Welcome back to the Post*Shift Linklog, picking back up after our summer break. This week’s contributor, Laura-Jane Parker, reflects on the challenges faced by organisations in encouraging new ways of working.
The digital workplace tools landscape has had a shake-up in recent years. Where previously the hype was around enterprise social networks (ESNs) to finally enable connections across organisational silos, today the excitement focusses on the ability to better enable work within teams, with tools like Slack and MS Teams leading the current market.
Yet, despite this excitement from technologists and ‘future of work’ evangelists on the possibilities these new tools create for more effective work practices, organisations are still finding progress to be painfully slow. In many cases, after implementation dates have come and gone, all that remains is people basically doing the same old things with new tools, rather than developing transformational new work styles.
Over the summer, I’ve had a chance to reflect on why this might be and come to the conclusion that to individuals it must seem a little bit like moving house: a lot of effort, mess and not being able to find anything for months. After spending years, or even decades, working out of your inbox and local file drives, why would anyone want the hassle of changing the place where their work happens? When you factor in the ‘day job’, it’s not surprising many feel it is just easier to keep it simple and maintain their current way of doing things.
It is at precisely this point that change agents and passionate change advocates in organisations feel like banging their heads against a wall in frustration. However, for me, this is where we have the potential to make the most difference. As early adopters and pathfinders, it is our job to help others who just need some encouragement, support and a nudge, to see why this is a huge missed opportunity.
So, how do we do this? Here are a few simple, practical ideas you can put into practice with your adopters today:
De-clutter their day
Show how new tools coupled with new ways of working can help get rid of ‘clutter’, i.e. the non-value-adding tasks and activities in our day-to-day. Good examples are replacing status meetings with virtual check-ins on Slack/Teams, reducing endless document versioning by co-creating in collaborative editing tools, or even agreeing meeting or phone-in times without dozens of ‘cc to all’ emails.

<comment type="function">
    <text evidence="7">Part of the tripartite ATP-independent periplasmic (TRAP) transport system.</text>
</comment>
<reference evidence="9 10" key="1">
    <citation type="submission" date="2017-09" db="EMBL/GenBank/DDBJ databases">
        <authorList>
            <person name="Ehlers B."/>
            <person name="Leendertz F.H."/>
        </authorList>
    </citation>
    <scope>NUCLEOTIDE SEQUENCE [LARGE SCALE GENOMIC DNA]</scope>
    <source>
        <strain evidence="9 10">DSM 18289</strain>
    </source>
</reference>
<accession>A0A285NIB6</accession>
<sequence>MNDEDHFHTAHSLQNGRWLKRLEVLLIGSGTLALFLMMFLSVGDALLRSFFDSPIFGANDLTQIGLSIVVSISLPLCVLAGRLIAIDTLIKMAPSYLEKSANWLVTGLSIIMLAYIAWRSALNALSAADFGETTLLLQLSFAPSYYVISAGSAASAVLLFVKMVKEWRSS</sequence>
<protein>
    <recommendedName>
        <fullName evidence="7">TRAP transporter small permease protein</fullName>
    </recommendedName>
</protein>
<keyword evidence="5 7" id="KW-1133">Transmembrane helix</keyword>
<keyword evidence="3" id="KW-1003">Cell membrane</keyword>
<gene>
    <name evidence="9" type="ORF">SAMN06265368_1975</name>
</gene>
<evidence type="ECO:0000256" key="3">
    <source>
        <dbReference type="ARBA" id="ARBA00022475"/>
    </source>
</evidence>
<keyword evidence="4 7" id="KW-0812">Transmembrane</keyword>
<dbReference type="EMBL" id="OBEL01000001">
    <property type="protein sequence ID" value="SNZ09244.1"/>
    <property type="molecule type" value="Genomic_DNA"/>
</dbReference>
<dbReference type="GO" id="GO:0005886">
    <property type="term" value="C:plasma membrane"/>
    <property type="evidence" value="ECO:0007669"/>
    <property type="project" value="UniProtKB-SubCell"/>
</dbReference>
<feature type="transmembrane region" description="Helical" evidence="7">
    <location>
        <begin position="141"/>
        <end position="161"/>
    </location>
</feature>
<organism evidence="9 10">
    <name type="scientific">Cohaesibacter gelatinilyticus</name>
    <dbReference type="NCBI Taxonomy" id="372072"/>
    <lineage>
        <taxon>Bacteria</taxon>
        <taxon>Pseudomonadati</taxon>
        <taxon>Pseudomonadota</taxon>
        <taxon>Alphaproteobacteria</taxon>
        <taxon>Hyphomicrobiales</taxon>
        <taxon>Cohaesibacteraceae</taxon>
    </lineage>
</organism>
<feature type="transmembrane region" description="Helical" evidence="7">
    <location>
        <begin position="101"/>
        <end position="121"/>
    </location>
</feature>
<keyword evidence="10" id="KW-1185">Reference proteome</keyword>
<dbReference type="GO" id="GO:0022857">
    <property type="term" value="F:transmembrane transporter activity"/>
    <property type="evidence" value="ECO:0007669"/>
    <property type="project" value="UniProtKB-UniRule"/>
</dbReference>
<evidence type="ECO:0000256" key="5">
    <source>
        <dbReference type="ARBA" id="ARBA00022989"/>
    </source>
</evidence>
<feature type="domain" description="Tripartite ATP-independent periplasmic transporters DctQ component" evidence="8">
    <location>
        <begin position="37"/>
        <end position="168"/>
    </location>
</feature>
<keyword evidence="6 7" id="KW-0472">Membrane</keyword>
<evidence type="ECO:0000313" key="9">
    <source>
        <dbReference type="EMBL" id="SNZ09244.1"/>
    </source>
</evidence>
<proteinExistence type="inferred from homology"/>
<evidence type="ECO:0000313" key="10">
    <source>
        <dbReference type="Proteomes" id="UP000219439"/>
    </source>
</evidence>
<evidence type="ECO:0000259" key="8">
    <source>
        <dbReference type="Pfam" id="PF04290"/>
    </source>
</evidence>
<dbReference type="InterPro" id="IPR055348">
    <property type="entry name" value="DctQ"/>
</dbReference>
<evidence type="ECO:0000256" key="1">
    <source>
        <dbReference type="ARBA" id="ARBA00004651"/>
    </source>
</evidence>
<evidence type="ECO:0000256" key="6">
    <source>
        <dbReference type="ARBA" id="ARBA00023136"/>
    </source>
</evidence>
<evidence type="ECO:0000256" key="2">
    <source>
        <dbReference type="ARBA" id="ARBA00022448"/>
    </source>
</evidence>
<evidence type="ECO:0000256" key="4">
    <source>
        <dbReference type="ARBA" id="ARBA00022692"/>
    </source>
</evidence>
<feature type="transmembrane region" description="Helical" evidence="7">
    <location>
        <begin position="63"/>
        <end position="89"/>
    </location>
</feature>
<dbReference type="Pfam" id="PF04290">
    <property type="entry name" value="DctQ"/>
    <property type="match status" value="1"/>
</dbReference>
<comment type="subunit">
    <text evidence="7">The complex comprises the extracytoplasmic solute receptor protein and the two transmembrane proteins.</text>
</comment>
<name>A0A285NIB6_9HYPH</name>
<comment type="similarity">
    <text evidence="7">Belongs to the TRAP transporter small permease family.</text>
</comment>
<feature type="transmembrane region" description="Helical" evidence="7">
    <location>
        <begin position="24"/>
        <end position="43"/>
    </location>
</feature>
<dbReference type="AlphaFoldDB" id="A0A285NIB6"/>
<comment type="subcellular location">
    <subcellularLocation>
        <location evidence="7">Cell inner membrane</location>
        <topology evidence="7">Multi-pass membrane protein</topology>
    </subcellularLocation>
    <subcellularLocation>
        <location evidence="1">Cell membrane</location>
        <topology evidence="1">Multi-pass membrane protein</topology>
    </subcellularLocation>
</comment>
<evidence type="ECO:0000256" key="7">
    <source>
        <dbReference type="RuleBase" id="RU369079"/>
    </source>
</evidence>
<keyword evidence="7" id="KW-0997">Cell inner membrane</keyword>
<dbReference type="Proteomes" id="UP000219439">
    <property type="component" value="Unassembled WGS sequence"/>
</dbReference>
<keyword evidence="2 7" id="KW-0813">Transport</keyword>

Experiment to find what works best for them
When it comes to future of work buzzwords, such as agile or design thinking, it can be overwhelming to think of learning entirely new working protocols in order to gain any benefits. Instead, encourage trying out a small number of techniques inspired by these systems, such as working in iterative sprints or crowd-sourcing feedback, to see how they enhance the work of the team. It is absolutely ok to only keep the bits that work for them.
It may not be immediately obvious to everyone why they should invest time and effort in test-driving new ways of doing things with unfamiliar tools. Try to identify those early adopters that are doing so and getting work done more effectively as a result and create spaces for them on your ESN to share with the rest of the organisation their winning achievements as inspiration. Curate these achievements into simple use cases for others to learn and put into practice when the fear of missing out gets too much.
We hope this has given you some food for thought to start nudging your colleagues in the right direction as you all return from your holidays and to resist the temptation to slip back into old ways. However, if that wasn’t enough, here are some links to further reading on the subject:
- Brad Grissom’s explanation of the O365 suite, and how to decide which tool to use for what tasks
- A post from last year, but just as relevant to the lack of urgency by organisations in adopting new ways of working
- A useful run-down of personal productivity apps by Sam Spurlin – even if you cannot use them inside your organisation currently, they may still add value to your personal life!
- An interesting interview with Mathilde Collin, CEO of Front, an email inbox sharing tool, which takes an alternative view of Slack (et al) on the future of work.
- A longer read on the wider view of the future enabled by digital tools – the platform organisation, and what this might mean for workers.